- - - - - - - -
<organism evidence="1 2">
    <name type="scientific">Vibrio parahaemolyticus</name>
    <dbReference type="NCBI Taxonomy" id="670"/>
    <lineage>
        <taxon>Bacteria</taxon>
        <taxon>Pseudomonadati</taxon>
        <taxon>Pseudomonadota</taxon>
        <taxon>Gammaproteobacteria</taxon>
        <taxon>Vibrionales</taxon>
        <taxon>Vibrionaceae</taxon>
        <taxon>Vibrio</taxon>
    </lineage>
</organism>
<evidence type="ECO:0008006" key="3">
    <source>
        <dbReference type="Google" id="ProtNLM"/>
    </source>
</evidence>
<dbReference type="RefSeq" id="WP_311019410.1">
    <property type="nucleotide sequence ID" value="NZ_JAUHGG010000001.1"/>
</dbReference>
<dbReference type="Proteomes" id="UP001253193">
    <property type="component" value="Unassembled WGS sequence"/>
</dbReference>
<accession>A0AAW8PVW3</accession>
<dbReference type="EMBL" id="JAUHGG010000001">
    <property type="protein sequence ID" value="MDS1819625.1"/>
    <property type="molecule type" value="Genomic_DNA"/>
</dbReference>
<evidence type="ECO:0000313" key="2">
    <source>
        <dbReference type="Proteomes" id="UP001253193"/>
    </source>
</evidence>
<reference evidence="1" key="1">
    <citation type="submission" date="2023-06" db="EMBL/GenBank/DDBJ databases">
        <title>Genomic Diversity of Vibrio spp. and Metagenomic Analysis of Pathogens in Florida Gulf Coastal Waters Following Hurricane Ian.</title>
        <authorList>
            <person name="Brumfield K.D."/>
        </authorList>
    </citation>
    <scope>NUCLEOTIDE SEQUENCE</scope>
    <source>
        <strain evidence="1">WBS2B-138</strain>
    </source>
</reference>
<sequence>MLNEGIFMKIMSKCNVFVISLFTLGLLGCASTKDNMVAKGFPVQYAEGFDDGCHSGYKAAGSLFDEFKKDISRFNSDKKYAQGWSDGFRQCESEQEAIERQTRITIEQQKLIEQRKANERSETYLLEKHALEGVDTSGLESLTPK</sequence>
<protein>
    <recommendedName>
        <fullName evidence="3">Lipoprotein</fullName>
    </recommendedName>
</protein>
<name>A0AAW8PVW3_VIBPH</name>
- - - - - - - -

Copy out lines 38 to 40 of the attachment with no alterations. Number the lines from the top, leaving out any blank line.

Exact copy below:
        <authorList>
            <person name="Brumfield K.D."/>
        </authorList>